• by blahplusplus ( 757119 ) on Friday November 25, 2011 @08:13PM (#38171052)

    ... sorry but pricing is a major issue. How this man cannot say that it is't when games go on sale for 75% off on his site frequently seems ludicrous. The big things effecting modern games are:

    1) Game quality
    2) DRM
    3) Buyers avoiding paying more then $15-20 for DRM laden crap they don't own.

    Lots of people avoid buying games entirely because of DRM and low game quality. There are those of us who buy games at extremely deep discounts (5-15$ at most) on steam because of DRM we refuse to pay full price for DRM infested games that we don't own but we do want to support PC developers and have few alternatives since many small developers release on steam.

    Gabe has done a lot of marketing to brainwash people and get people to thinking he's a good guy but he's not, if he was the good guy games would deprecate their DRM after a year and the exe's unhooked from steam. The purpose of steam is to datamine users for 'business reasons' and he's putting this massive spin his datamining operation. This means more metrics driven game development as if we didn't have this enough of this alread with the constant clones every year.

  • Yes, yessss (Score:5, Insightful)

    by harvey the nerd ( 582806 ) on Friday November 25, 2011 @08:17PM (#38171084)
    Newell said that the "service problems" are the primary problem. He's right.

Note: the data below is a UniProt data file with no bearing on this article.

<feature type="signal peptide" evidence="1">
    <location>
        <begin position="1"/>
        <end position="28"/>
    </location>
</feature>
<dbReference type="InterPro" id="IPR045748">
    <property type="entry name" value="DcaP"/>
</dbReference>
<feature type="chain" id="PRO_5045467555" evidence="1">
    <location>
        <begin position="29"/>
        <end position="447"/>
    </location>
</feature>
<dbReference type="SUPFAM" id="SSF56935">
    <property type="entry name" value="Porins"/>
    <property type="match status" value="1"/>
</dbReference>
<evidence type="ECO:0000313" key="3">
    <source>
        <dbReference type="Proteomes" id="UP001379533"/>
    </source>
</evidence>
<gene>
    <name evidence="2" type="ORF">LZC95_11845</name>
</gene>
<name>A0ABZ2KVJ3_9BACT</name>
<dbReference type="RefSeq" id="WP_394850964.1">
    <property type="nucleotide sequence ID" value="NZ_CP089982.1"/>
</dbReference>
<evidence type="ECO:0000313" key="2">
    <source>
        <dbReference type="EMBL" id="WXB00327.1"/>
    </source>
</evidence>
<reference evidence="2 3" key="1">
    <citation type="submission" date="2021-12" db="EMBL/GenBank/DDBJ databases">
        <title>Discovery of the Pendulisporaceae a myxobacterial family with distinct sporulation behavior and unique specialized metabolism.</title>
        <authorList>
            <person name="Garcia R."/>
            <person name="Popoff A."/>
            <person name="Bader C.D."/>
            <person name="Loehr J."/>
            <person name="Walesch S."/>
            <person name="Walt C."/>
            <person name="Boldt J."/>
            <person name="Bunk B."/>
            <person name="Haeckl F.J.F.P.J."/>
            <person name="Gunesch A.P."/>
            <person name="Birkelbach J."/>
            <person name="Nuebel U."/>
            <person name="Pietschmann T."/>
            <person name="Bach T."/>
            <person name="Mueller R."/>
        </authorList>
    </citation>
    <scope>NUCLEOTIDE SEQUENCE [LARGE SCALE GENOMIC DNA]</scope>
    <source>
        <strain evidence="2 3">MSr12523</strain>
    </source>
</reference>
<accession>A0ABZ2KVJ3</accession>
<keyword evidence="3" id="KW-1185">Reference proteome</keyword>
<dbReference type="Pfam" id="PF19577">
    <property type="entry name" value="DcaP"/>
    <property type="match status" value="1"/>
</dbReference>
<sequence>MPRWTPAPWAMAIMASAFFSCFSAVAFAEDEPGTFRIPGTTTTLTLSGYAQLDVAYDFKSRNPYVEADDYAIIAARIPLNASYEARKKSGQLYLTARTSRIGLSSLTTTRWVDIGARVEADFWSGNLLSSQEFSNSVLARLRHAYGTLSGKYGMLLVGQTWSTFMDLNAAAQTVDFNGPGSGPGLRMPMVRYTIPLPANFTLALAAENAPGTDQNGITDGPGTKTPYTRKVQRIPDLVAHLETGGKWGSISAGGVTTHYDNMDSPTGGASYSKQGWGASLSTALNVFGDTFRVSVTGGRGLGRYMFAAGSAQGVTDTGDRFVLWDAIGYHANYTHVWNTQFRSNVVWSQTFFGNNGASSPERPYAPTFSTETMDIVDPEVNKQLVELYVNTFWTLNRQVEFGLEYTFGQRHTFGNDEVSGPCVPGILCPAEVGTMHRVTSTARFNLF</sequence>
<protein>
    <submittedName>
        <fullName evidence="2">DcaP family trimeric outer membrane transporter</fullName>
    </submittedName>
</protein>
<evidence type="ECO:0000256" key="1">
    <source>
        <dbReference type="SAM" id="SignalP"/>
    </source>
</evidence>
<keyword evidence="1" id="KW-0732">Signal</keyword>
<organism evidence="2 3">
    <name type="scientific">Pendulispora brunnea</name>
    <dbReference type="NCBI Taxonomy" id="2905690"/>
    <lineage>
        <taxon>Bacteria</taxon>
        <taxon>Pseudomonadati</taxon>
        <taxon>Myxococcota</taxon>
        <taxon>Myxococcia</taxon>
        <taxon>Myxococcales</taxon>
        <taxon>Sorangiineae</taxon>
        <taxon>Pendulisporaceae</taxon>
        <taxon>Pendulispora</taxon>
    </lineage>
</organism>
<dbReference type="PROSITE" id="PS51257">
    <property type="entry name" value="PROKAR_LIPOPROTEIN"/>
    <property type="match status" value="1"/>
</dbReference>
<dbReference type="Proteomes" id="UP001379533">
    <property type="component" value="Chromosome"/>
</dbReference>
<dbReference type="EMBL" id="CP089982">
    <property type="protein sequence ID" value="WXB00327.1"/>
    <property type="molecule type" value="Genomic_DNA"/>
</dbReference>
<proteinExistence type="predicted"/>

I will not buy region locked disks precisely because my family lives and works between 3 regions. Region locking is an absolute ripoff, at least for us.

    Anywhere in the world, 24 x 7, purchasable from the convenience of your personal computer
    Is anything less ever acceptable in this day and age?

    Most DRM solutions diminish the value of the product by either directly restricting a customers use or by creating uncertainty."
    He's being polite. DRM is mostly a form of defective products and sales fraud.

    Price *is* an issue, it needs to be reasonable. But I won't even think about that until *all of the above is out of the way* or your "product" simply doesn't exist to me.
  • I can attest to this (Score:5, Informative)

    by cowdung ( 702933 ) on Friday November 25, 2011 @08:25PM (#38171160)

    I live in Latin America and have the following options for movies/music/games:

    1. Get it on DVD from a pirate (approx cost $1) [ILLEGAL]
    2. Rent a pirate copy (approx cost $2) [still technically ILLEGAL]
    3. Buy it on iTunes (cost $1-$4).. but I can only do this because I've figure out how to get around regional limitations [psuedo-LEGAL]
    4. Buying on Netflix/Amazon is not an option [N/A]
    5. Going to threater (movies only).. sometimes, when/if it arrives at a timely basis (cost: $4-$5) [LEGAL]
    6. Buy the legal DVD (cost: $30-$100) [LEGAL]

    As you can see a great option is iTunes/Netflix/Amazon but the industry has systematically cut off those options from us. Also the legal DVDs are sold at much higher prices than in the US.

    So do you wonder why there is so much piracy around the world??

    There's no viable affordable legal option.

    • Also the legal DVDs are sold at much higher prices than in the US.